The effectiveness of hitches is dependent on several factors, the most important being the hitch’s capacity to tow and align the weight of the trailer. Rear receiver hitches come in five classes, each with its weight carrying capacity limitations. Those classes are defined as:

  • Class one, which is rated to tow a trailer up to 2,000 pounds with a maximum tongue weight of 200 pounds
  • Class two hitches are rated to tow trailers up to 3,500 pounds with a maximum tongue weight of 300 pounds
  • Class three hitches can tow a 6,000-pound trailer with a maximum tongue weight of 500 pounds
  • Class four rear receiver hitches can tow a 10,000-pound trailer with a maximum tongue weight of 10,000 pounds
  • Class five rear receiver hitches are rated to pull a trailer of up to 12,000 pounds with a maximum tongue weight of 1,200 pounds

Each of these classifications has its weight restriction, which, if you visit a public weigh station and are over the limits of the classification, may bring you a substantial fine. You don’t want that, particularly since you would have to leave your trailer at the weigh station until you correct the issue. A situation like that could mean a considerable loss of time while you search for the correct hitch, have it installed, and return to the weigh station to get approval to continue down the road.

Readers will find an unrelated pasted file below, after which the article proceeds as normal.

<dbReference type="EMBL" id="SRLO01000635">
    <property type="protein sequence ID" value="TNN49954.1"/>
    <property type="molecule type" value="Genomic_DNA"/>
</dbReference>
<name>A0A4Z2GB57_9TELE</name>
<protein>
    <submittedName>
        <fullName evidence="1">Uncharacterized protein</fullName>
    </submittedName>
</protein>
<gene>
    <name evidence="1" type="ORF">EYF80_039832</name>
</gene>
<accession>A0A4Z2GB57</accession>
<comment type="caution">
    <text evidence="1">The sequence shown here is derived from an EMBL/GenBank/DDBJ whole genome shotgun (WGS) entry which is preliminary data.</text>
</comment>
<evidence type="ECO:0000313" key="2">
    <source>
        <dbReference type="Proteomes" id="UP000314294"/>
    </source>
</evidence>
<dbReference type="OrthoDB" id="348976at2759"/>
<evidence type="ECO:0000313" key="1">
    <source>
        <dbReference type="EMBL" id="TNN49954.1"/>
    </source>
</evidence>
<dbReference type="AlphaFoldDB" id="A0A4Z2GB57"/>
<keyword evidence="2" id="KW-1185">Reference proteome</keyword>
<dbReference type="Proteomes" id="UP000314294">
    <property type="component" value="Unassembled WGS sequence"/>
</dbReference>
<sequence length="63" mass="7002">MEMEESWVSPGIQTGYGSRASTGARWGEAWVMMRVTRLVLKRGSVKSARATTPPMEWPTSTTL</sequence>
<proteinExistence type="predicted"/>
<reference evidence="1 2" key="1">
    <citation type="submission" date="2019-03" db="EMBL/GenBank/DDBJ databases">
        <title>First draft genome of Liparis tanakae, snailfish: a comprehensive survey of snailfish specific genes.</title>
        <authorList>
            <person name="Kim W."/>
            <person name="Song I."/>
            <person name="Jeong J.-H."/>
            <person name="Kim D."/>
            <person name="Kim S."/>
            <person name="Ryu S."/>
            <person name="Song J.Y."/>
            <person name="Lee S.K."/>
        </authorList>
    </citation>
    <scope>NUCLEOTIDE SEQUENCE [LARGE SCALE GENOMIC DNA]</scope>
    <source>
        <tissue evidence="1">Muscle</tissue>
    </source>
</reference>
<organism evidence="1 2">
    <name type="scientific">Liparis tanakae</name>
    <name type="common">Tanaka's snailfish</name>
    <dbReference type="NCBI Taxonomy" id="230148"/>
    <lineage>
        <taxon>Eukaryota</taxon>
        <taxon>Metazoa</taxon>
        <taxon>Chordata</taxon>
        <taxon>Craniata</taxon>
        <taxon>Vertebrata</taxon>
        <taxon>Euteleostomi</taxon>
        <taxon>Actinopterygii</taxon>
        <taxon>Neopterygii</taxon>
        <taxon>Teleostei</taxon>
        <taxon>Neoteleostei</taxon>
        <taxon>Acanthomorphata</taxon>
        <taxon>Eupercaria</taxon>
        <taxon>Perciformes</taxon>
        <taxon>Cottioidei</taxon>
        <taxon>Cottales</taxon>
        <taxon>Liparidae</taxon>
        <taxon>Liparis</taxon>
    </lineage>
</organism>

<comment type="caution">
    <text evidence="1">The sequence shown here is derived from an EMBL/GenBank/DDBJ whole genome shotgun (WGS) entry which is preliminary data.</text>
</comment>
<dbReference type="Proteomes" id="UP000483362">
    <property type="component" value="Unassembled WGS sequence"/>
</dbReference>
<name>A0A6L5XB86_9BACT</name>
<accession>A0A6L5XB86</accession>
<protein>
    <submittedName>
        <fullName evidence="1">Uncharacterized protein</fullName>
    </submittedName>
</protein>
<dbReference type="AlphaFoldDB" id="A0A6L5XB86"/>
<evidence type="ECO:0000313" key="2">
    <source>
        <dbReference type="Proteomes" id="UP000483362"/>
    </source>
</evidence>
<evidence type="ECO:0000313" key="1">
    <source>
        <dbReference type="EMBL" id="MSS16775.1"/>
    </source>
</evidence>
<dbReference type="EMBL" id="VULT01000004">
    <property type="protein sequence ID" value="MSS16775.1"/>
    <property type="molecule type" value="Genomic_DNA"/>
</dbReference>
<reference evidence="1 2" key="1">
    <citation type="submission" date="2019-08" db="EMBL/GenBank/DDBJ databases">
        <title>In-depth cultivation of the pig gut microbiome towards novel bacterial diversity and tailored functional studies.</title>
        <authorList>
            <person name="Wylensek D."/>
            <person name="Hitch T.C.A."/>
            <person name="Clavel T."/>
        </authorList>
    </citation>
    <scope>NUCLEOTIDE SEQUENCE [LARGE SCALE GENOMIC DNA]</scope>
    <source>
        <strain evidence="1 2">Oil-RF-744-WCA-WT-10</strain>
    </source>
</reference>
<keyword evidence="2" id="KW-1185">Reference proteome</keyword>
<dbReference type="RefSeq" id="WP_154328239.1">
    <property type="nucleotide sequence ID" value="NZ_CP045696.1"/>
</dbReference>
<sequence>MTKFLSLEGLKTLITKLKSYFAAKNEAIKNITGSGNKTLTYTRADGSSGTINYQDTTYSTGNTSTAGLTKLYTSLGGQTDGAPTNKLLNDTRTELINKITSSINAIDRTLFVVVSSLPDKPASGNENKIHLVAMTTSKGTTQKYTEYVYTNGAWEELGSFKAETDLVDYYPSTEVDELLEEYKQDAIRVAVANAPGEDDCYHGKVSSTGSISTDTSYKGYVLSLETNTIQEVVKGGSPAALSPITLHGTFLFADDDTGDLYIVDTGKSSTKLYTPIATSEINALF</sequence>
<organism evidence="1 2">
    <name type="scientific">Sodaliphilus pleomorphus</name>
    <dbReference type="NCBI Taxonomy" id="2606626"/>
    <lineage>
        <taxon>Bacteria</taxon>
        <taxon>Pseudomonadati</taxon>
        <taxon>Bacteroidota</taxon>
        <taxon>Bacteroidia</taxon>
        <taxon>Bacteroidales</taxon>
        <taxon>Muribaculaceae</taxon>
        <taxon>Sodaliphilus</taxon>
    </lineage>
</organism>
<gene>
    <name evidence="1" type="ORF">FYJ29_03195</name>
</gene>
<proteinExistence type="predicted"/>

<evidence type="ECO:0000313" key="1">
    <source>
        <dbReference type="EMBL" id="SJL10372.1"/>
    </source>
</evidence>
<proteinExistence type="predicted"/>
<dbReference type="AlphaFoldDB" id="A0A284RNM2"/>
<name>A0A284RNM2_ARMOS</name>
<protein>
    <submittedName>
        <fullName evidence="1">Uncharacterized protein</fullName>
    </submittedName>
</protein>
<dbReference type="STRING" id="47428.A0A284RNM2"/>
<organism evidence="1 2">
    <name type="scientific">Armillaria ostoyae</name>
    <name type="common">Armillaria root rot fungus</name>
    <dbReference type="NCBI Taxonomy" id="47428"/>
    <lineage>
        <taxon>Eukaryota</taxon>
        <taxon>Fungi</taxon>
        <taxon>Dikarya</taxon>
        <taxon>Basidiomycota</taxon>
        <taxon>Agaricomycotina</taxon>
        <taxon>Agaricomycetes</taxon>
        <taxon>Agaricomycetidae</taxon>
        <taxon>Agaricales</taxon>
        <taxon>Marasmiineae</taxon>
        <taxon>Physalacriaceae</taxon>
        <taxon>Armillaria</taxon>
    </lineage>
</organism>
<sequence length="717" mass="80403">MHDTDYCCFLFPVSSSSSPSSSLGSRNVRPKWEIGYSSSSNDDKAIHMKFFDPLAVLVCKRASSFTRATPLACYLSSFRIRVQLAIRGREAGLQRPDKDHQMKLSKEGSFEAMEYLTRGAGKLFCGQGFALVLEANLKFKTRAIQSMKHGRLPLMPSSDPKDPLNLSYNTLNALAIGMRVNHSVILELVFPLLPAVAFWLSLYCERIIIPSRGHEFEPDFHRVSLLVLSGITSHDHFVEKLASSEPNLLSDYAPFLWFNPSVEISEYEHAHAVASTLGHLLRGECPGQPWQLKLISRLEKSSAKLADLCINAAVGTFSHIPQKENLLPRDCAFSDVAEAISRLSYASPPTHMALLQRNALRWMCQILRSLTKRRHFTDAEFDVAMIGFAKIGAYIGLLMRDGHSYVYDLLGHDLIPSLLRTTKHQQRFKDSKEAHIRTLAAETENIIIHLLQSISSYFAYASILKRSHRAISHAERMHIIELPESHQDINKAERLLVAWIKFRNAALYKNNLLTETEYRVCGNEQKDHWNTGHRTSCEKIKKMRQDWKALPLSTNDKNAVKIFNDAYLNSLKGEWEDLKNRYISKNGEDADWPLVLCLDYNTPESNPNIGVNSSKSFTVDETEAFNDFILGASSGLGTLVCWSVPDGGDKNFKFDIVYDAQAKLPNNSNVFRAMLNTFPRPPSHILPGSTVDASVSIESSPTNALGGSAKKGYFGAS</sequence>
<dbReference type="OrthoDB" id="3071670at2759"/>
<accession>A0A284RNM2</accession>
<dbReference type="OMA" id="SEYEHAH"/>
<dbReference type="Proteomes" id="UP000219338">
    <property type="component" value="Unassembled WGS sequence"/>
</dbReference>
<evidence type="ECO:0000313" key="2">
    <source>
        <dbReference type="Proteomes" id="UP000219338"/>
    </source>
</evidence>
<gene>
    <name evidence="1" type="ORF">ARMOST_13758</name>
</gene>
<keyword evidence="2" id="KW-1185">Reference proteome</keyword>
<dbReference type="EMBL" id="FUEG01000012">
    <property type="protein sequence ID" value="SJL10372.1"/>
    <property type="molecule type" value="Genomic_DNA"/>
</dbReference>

No one wants you to lose that time, not with your family looking at you and wondering why you did not take care of the problem before you left home. So, take the time to look over the required parameters. Don’t let your hitch be the weak link on the chain. Become familiar with these hitches by looking into the characteristics of each class.

Class One Rear Receiver Hitch

There are several facets of each hitch that you should know before you purchase. As an example, the Class One rear receiver hitch is designed for mid-size passenger cars and small crossovers. The width of the hitch brackets is less than those of higher classes to facilitate its fit onto the thinner frames of these vehicles.

  • 1 – 1/4 Square Receiver Opening
  • Maximum Trailer Tongue Weight of 200 LBS
  • Weight Carrying up to 2000 LBS